Monday, 19 September 2011

The Dead (2010)

It's been quite some time doing some reviews of my own, this having been my most recent one and first in a year or so, I suppose. Not quite sure where to begin to be honest, but having done small routine work in the past I felt obliged to continue something that I have already established and loved. I came upon this movie after a slight scuffle between me and my own laptop and I had to unfortunately delete half of the good stuff that was in it by accident. I had to fill it up again somehow and this is the first thing that I included as I filled it up with new content.

The things that drew me to this film myself were due to its George Romero-esque synopsis which I am a big fan of, and also partly due to my general love for the horror genre, which has disappointed me for the past ten years or so. If only I could turn back time and return to when I could be scared beyond my wits as a child whose manic and metabolic level were at an all-time high. The closest and last horror movie that I felt could relive my childhood scars still is Jacob's Ladder. But it happened when I am already at an age where my tolerance to jump scares no longer matches to that when I was, say, eight years old.

The Dead is a zombie horror film by The Ford brothers, Howard and Jonathan, and stars Rob Freeman as an unwilling silent protagonist, a flight engineer lieutenant, a sole survivor of the last evacuation flight that went awry, whose character history is quite uninteresting to say the very least, but as it goes you then wonder what it is about him that is deserving of salvation. The other star of the film is Ghanian actor Prince David Osei whose character is about a soldier who left his post in search of his family, which eventually led to the meeting of the two. It's an unusual mix of characters whose cultures are as much diverse as they are as characters. Freeman as Murphy is a do-whatever-it-takes-necessary-type of hero, while Osei as Daniel's sole purpose is to find his son after seeing his village torn to pieces by a zombie infestation the night before. Although the real star of the film is mainly its location. Shot in Burkina Faso and Ghana, it showcases the imagery of the humid nature of Africa and the notorious vastness, undoubtedly wonderful, landscapes, including the scorching desert of the Sahara. It is very reminiscent of a sandbox game by Rockstar, specifically Red Dead Redemption, and the comic series, The Walking Dead.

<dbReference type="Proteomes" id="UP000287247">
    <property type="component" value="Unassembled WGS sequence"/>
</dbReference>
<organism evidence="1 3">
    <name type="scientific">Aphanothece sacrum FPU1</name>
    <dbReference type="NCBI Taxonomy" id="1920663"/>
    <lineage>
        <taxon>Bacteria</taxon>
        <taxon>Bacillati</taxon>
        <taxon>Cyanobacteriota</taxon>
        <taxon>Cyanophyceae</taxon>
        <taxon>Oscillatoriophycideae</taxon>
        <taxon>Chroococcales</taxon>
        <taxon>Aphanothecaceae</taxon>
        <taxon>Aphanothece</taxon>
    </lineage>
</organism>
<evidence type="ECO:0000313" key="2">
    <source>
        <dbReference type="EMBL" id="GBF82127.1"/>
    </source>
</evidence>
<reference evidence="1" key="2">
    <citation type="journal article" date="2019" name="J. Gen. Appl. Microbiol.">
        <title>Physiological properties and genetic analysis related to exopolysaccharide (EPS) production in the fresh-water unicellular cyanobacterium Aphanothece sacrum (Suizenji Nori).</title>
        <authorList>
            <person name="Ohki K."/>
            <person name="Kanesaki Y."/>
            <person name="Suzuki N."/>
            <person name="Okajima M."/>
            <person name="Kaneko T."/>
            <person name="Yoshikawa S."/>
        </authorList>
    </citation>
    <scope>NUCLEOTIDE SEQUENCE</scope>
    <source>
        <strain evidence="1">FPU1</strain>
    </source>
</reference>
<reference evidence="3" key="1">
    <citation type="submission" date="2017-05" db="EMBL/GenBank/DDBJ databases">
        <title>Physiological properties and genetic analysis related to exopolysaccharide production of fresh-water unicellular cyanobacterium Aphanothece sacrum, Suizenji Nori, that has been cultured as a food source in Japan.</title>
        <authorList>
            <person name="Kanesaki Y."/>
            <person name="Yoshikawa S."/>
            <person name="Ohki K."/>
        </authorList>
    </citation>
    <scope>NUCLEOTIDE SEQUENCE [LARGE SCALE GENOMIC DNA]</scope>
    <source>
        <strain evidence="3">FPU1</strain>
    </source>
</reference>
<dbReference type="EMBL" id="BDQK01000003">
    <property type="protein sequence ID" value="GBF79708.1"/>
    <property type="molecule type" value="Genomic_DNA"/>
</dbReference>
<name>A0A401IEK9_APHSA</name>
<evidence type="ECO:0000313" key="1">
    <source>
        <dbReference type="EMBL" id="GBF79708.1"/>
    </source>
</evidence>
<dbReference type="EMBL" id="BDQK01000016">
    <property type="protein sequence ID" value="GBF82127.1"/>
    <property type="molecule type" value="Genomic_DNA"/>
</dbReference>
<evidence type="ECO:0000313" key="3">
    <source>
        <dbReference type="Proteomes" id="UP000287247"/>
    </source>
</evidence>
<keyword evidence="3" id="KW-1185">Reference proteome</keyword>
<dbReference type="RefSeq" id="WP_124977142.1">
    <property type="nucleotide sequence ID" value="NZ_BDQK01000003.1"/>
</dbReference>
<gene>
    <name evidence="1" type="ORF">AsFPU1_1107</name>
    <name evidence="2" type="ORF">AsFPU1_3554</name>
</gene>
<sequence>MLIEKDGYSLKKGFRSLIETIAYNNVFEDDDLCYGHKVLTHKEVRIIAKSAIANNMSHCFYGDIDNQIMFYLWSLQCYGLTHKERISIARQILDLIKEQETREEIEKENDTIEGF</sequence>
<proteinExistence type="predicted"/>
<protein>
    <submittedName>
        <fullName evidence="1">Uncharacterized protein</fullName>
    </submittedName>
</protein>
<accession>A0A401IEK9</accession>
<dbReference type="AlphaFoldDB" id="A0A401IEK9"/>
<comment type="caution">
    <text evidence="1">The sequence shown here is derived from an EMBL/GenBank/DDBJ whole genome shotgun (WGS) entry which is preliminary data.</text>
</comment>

This is as old school zombie horror as they come. It combines everything what is loved about the genre first established by Romero. The emphasis of survival over action is very much welcome, the going back to the roots (zombies simply being zombies -- slow yet deadly at close range and in packs), and its slow, moody tension that creeps up to you in moments. The pace can be off-putting at times, though it's not farout.

The films begins in medias res and explains how the journey came about. It doesn't go further into detail about its history, although there is a very small explanation somewhere in the middle when Daniel asks about it in a village. This is mostly a journey for survival as they travel war-torn Africa rather than being traditional Manichean. It could be that its biggest fault is that takes itself too seriously at times for its own merit. The mercilessness of its themes are fitting to the overall structure, and at times even schmaltzy. It somehow also made me recall of the controversy surrounding the release of the video game Resident Evil 5 where it is also a zombie story set in Africa, being accused of racism because the main character is Caucasian and almost all, if not all, zombies are also dark-skinned.

Another weak part of the film is its ending. It's bittersweet yet unfulfilling (I would have said grim at first) and also predictable and familiar, and left a gap in plot in its wake. Although what I like best about it overall is it doesn't seem at all cheap. The makeup is very convincing, the gore especially and its realism in entirety.

It wasn't as satisfying as I hoped it would but it is the best of what it is for what it's worth. I'm happy overall, and the experience was slightly above mediocre. I didn't find the need to do something else while watching. It's hard to do that nowadays when your attention span is waning the more a person age. Sometimes I feel like a zombie myself, but looking at the world today, many people already are.

Overall: 3.5/5

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